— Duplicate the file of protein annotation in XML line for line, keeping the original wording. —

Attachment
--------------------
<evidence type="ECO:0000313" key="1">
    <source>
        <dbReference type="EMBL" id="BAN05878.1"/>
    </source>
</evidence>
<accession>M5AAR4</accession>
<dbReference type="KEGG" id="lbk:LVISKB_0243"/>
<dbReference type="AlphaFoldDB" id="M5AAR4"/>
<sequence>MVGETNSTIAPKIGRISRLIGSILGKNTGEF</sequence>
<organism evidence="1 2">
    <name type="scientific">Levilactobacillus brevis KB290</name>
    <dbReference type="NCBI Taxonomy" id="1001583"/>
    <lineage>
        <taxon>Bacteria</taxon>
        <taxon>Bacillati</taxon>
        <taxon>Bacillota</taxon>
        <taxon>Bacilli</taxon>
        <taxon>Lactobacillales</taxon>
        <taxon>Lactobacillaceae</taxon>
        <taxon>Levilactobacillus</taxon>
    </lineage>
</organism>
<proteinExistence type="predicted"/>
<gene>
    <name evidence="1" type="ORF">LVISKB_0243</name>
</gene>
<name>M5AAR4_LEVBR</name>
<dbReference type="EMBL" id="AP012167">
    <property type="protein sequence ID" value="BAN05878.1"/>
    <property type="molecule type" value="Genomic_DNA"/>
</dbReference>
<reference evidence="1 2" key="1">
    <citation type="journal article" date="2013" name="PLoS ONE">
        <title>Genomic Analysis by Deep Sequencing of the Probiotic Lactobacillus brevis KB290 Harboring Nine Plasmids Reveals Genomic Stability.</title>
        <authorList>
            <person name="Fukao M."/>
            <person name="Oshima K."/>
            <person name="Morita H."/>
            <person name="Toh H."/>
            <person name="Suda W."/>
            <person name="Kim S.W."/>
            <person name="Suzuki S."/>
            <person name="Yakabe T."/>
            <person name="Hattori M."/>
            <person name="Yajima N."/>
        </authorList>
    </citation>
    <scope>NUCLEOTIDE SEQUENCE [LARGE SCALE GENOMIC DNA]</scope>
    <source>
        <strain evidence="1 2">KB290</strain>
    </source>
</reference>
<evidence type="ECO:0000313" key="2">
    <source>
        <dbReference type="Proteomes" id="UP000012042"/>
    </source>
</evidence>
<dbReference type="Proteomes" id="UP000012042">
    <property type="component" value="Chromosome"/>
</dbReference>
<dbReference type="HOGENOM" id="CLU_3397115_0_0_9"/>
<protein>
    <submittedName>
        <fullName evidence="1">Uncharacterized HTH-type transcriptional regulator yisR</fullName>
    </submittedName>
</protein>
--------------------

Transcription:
<evidence type="ECO:0000313" key="1">
    <source>
        <dbReference type="EMBL" id="BAN05878.1"/>
    </source>
</evidence>
<accession>M5AAR4</accession>
<dbReference type="KEGG" id="lbk:LVISKB_0243"/>
<dbReference type="AlphaFoldDB" id="M5AAR4"/>
<sequence>MVGETNSTIAPKIGRISRLIGSILGKNTGEF</sequence>
<organism evidence="1 2">
    <name type="scientific">Levilactobacillus brevis KB290</name>
    <dbReference type="NCBI Taxonomy" id="1001583"/>
    <lineage>
        <taxon>Bacteria</taxon>
        <taxon>Bacillati</taxon>
        <taxon>Bacillota</taxon>
        <taxon>Bacilli</taxon>
        <taxon>Lactobacillales</taxon>
        <taxon>Lactobacillaceae</taxon>
        <taxon>Levilactobacillus</taxon>
    </lineage>
</organism>
<proteinExistence type="predicted"/>
<gene>
    <name evidence="1" type="ORF">LVISKB_0243</name>
</gene>
<name>M5AAR4_LEVBR</name>
<dbReference type="EMBL" id="AP012167">
    <property type="protein sequence ID" value="BAN05878.1"/>
    <property type="molecule type" value="Genomic_DNA"/>
</dbReference>
<reference evidence="1 2" key="1">
    <citation type="journal article" date="2013" name="PLoS ONE">
        <title>Genomic Analysis by Deep Sequencing of the Probiotic Lactobacillus brevis KB290 Harboring Nine Plasmids Reveals Genomic Stability.</title>
        <authorList>
            <person name="Fukao M."/>
            <person name="Oshima K."/>
            <person name="Morita H."/>
            <person name="Toh H."/>
            <person name="Suda W."/>
            <person name="Kim S.W."/>
            <person name="Suzuki S."/>
            <person name="Yakabe T."/>
            <person name="Hattori M."/>
            <person name="Yajima N."/>
        </authorList>
    </citation>
    <scope>NUCLEOTIDE SEQUENCE [LARGE SCALE GENOMIC DNA]</scope>
    <source>
        <strain evidence="1 2">KB290</strain>
    </source>
</reference>
<evidence type="ECO:0000313" key="2">
    <source>
        <dbReference type="Proteomes" id="UP000012042"/>
    </source>
</evidence>
<dbReference type="Proteomes" id="UP000012042">
    <property type="component" value="Chromosome"/>
</dbReference>
<dbReference type="HOGENOM" id="CLU_3397115_0_0_9"/>
<protein>
    <submittedName>
        <fullName evidence="1">Uncharacterized HTH-type transcriptional regulator yisR</fullName>
    </submittedName>
</protein>